I'm working with Swagger to generate the API of my application. Swagger is an API specification language that can be used by a code generator to generate code stubs for your application. Obviously you have to complete these stubs with some business/controller logic.

Given that the code generation is an iterative process as new services are added or there are changes in parameters does anyone have any best practices for working with this code. An obvious idea is to externalize all the user written code and just add a method call to this logic but are there other ways of handling this? The target system is Java/Spring.

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    What happens if you re-run the code generator after you have filled out some of the stubs from the previous run? Nov 8, 2016 at 11:22
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    The possible ways of handling this depend on the gory details of the specific code generator. If that is what you are after, you will probably get better answers at Stackoverflow.
    – Doc Brown
    Nov 8, 2016 at 11:43
  • I thought about posting on Stackoverflow but they don't always like these more generic type questions. Basically if I rerun the code generator it regenerates the stubs and I then have to reintegrate this with existing code. I'll probably cross post to Stackoverflow as you suggest though. Nov 8, 2016 at 12:56
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    @DavidGeorge: of course, when asking on Stack Overflow, you should tailor your question specificially to the Swagger code generation features.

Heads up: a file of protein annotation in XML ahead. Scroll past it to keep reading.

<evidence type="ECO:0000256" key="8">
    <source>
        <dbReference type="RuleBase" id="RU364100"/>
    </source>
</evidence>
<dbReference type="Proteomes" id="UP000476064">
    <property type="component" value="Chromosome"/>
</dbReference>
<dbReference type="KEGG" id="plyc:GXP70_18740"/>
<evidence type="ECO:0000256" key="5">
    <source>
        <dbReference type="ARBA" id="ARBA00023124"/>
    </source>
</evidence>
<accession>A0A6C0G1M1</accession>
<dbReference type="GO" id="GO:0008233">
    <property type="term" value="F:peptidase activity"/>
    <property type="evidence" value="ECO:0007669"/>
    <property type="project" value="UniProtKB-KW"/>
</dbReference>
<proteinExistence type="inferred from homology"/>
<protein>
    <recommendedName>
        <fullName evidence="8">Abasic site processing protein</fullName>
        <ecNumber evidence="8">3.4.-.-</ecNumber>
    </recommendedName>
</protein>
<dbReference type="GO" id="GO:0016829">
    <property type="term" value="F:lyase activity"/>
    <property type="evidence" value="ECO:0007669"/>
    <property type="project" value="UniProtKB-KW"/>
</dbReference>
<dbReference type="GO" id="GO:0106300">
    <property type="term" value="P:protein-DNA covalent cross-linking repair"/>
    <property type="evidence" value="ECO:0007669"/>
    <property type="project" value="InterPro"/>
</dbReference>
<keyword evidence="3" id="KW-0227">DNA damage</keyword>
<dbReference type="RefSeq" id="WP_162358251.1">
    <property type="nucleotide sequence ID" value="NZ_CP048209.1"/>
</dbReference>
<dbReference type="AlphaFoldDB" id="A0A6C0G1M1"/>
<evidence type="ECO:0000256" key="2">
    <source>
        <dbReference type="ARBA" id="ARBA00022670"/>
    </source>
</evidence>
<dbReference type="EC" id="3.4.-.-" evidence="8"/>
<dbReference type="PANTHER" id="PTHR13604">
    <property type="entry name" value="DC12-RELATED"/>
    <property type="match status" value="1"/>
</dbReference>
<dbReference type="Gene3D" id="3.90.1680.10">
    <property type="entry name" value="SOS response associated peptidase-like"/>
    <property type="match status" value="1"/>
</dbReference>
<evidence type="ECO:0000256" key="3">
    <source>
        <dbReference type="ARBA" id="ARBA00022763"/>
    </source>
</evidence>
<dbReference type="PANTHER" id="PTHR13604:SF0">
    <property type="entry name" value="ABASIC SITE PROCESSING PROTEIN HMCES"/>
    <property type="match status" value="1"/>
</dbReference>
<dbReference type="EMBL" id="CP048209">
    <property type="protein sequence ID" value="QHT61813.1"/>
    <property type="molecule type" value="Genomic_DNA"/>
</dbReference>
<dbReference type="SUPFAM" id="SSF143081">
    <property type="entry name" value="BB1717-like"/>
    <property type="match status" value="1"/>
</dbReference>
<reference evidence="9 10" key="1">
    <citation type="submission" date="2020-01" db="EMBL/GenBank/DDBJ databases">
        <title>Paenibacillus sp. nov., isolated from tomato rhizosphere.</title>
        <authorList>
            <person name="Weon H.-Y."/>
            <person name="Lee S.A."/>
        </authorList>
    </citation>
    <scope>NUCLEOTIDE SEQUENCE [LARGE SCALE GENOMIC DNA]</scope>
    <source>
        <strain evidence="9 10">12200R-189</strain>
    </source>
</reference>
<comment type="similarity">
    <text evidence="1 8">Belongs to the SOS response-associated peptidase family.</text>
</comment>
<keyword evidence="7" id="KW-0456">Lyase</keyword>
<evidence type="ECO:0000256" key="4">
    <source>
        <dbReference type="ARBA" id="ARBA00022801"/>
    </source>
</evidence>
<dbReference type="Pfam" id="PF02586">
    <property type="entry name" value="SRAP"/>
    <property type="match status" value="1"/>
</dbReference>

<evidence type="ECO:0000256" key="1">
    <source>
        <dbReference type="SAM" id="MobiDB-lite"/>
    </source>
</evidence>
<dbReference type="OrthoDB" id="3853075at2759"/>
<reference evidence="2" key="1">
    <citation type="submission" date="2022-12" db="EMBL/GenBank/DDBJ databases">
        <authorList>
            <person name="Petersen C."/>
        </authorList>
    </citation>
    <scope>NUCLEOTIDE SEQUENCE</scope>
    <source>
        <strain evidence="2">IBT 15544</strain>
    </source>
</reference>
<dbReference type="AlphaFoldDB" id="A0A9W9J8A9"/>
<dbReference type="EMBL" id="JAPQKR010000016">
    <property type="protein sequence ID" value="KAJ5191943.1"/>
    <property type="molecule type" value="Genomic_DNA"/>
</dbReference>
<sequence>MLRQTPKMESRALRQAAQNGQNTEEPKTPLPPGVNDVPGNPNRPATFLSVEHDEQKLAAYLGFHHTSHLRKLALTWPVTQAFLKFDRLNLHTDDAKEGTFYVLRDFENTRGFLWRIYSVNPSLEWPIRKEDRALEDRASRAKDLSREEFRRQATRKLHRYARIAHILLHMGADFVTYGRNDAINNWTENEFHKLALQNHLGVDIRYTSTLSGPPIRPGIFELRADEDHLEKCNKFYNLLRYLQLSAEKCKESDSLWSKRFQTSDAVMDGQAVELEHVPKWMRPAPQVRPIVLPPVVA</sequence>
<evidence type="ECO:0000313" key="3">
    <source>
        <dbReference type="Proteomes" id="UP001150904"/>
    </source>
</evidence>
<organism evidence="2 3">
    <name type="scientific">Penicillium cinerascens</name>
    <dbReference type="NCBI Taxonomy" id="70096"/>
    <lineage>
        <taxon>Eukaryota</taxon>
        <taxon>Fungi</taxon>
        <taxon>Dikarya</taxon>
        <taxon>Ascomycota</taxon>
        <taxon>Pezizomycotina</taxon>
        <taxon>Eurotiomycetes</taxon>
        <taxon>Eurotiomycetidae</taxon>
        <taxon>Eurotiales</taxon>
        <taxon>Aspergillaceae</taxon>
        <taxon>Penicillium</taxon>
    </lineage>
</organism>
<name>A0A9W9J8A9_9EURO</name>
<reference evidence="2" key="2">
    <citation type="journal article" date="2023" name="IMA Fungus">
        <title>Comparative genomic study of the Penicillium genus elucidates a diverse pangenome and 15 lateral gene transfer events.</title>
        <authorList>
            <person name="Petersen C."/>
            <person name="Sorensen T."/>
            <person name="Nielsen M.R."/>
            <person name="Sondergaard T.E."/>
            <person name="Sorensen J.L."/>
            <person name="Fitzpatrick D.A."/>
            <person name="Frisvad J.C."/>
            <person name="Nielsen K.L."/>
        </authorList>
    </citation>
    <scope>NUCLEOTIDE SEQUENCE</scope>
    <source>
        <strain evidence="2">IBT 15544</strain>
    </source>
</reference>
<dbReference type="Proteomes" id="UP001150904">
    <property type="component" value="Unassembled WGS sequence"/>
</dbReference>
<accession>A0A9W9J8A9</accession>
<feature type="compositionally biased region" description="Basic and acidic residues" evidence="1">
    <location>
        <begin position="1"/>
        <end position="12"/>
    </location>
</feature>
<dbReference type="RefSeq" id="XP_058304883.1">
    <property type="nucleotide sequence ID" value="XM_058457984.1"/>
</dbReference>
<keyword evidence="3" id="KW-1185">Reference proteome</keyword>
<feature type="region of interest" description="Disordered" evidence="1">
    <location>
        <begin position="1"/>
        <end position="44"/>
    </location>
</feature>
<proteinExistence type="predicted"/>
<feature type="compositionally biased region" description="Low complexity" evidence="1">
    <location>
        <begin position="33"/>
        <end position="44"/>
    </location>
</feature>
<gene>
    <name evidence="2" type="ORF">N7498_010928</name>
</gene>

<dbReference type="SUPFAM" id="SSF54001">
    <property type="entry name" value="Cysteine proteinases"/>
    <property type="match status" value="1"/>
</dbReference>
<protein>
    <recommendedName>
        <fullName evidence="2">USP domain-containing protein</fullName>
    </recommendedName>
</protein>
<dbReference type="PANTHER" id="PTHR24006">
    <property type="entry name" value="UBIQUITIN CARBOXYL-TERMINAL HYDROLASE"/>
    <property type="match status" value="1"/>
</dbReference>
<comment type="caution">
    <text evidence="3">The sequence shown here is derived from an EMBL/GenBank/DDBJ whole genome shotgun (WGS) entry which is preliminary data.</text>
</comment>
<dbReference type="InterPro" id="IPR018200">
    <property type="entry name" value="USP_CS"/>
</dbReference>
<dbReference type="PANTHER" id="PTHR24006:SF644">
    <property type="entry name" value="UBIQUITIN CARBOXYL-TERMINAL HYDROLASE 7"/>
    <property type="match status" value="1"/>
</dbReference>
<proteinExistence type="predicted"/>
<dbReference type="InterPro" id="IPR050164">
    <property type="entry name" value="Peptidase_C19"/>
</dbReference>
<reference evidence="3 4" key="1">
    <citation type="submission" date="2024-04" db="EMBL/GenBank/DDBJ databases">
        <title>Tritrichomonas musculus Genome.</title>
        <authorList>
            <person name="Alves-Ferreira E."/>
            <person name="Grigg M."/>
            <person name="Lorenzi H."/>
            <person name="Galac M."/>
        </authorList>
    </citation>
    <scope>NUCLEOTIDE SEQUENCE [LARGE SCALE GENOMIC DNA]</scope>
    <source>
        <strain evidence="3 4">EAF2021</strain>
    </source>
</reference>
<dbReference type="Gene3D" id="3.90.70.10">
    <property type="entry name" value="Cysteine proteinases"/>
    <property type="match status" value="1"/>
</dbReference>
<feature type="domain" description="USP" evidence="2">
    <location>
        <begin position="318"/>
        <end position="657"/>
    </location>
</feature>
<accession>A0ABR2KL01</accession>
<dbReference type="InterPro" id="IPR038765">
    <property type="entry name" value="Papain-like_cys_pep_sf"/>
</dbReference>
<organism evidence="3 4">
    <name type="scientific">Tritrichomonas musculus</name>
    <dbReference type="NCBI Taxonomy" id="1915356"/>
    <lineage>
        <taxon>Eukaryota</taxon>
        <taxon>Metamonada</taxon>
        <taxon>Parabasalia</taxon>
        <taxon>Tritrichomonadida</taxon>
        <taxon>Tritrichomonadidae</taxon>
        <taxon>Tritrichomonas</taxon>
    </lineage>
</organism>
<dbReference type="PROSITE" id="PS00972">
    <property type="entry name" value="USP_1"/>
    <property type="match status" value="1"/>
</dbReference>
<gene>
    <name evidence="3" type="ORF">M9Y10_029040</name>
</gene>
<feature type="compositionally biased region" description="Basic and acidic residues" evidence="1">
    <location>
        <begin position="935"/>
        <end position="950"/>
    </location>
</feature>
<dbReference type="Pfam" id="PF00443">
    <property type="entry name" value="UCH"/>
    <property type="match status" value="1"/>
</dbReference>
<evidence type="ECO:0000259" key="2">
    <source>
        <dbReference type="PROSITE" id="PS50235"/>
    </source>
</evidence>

– Doc Brown
    Nov 8, 2016 at 14:05
  • @DocBrown Yes you are right and I will bear that in mind Nov 8, 2016 at 14:10

1 Answer 1


As far as I know, the solution you describe is a very common pattern. It works essentially because OOP languages have mechanisms for separating the implementation from an abstraction of this implementation, which is exactly the problem you are facing.

So typically, with Java, interfaces are generated and developers manually creates classes that implement these interfaces, in such a way that, when the code is automatically generated again, and as long as the interfaces has not been modified, it can exploit the classes without any extra manual changes.

In particular, this is how Yakindu proceeds for generating applications from state charts. The fact that Yakindu relies on interfaces it generates (and therefore controls) greatly facilitates the diagram/code base (co)evolution.

  • Yes I'm kind of thinking along your lines now. Although the Swagger editor generates both interfaces and stubs I think the stubs should be used as a starting point only - we'll assume the API is more or less done at this stage. Then if regenerating just update the interfaces and other boiler plate and fix any API changes if they occur. In other words rather than merging any user written code into the generated code take the other direction. I'm going to take a look at Yakindu and then revisit this question. Nov 9, 2016 at 10:02

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